Definition 1. A structure is a set together with an -ary operation
We can characterize an operation on a structure: let be an -ary operation on is associative if
where for The statement is trivial in the nullary and unary case. In the binary case we have
or in the ternary case
More generally if is an -ary operation, and is an -ary operation, we say associates with if
Thus an associative operation is one that associates with itself.
Definition 2. A nullary operation that associates with an -ary operation is called an identity with respect to
Definition 3. Let have an identity with respect to an -ary operation We say an -ary operation is unital with respect to if:
Example 4. The unary inverse operation in a group is unital with respect to the binary product.
We say an -ary operation is commutative if
where is a permutation of
Now let be an -ary operation. is left-distributive with respect to if
and right-distributive with respect to if
is distributive with respect to if it is left and right distributive with respect to
Example 5. In a ring, multiplication is distributive with respect to addition ( and ). Addition does not distribute with respect to multiplication though, since that would mean and (Note it does hold in quotient rings: ).
Definition 6. The signature of a structure is the sequence where is the number of -ary operations on Let be treated as an ordinal and be a bijection. We say for an ordinal and -ary operation If we wish to specify what arity of operation we are discussing, we may write instead of to clarify that we mean the th -ary operation on We call the map a -ary operational ordering. A sequence of -ary operational orderings on a structure is called an operational ordering.
If and are structures with the same signature and each have operational orderings, then there is bijective map between each sets’ operations. It simply sends the th -ary operation of to the th -ary operation of To distinguish between operations in the structure and costructure, we write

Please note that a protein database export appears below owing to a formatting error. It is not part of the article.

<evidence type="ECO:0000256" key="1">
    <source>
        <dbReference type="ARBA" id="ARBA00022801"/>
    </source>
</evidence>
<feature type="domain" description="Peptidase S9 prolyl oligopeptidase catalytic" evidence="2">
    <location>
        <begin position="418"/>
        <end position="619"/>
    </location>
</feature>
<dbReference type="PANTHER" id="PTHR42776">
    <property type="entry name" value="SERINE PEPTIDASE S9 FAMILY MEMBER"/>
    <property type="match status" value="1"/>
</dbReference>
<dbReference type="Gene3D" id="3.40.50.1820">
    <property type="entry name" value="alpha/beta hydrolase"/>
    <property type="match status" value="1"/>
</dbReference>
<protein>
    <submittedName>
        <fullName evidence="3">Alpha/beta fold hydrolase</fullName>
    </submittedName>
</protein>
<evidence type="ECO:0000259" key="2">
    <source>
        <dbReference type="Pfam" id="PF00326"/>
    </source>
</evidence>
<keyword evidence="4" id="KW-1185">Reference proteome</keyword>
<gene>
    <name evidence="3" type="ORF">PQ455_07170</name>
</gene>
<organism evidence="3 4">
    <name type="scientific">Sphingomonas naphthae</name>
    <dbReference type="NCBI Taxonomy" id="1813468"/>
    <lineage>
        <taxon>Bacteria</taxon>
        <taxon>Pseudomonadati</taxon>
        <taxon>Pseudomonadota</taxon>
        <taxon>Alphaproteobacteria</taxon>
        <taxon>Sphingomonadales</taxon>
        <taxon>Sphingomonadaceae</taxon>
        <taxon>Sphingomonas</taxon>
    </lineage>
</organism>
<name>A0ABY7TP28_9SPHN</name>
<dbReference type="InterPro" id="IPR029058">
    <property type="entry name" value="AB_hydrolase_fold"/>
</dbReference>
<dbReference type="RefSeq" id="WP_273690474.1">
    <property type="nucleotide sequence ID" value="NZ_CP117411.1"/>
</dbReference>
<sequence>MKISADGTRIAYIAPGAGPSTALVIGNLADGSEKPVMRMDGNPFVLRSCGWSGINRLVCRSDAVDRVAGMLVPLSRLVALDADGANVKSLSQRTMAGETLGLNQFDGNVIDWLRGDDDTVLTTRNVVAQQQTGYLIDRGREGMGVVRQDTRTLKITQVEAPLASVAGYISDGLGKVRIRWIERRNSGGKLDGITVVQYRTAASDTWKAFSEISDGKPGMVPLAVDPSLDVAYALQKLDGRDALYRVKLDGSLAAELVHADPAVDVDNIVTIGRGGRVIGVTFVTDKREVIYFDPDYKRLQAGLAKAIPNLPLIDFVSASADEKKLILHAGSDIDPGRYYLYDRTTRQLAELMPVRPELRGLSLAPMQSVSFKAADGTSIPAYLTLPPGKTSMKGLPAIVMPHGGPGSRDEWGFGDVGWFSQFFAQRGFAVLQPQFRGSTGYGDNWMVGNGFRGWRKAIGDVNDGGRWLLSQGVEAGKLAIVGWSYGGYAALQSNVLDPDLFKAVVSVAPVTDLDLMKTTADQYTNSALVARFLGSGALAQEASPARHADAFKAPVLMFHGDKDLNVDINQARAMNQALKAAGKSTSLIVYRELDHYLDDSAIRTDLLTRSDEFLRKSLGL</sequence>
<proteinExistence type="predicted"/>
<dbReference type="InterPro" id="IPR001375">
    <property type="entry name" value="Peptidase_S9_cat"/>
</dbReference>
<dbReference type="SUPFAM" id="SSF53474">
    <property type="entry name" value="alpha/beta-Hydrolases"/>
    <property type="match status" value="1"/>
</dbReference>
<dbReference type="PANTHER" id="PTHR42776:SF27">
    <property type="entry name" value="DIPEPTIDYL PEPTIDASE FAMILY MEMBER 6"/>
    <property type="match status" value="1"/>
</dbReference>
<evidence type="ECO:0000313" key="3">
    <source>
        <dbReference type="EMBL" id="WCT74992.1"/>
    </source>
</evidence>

Specifically if are the operational orderings of and (i.e. and ) we may write as a map
where is the set of -ary operations on and are those on with the map defined by
since if is some arbitrary operation in we have
Definition 7. Let and be structures with the same signature and possess operational orderings and respectively. A map is an –homomorphism, or homomorphism for short, if
for all and all is a strong homomorphism if
where is any -ary operation on and is any -ary operation on An -homomorphism (or strong) is an –isomorphism (or strong isomorphism) if it is bijective.
The latter type of homomorphism implies the former (for any choice of operational orderings). Most homomorphisms studied in algebra are the former type.
Example 8. A ring homomorphism is a homomorphism where and A strong homomorphism between rings would thus additionally require Hence
So is an identity with respect to multiplication on the range. Note that on the range we therefore have
Thus in particular a strong isomorphism of rings implies Such a triviality does not always occur in general with strong isomorphisms since an arbitrary structure may not have any identities. But we do have the following.
Proposition 9. If is a strong isomorphism between structures, then and for any and choice of
Proof. We have
as well as
which implies on the image of But since is bijective, we have for all elements in For the first case we simply have on for all
Thus if is a strong isomorphism, then and have a reduced signature where for all
Proposition 10. Let be an isomorphism.
- If associates with then associates with
- If is commutative, then is commutative.
- If is left (right) distributive with respect to then is left (right) distributive with respect to
- If is an identity with respect to then is an identity with respect to In particular if is unital with respect to then is unital with respect to
These are easy to show and just require a bit of index swapping and parentheses galore, so I leave them to the reader.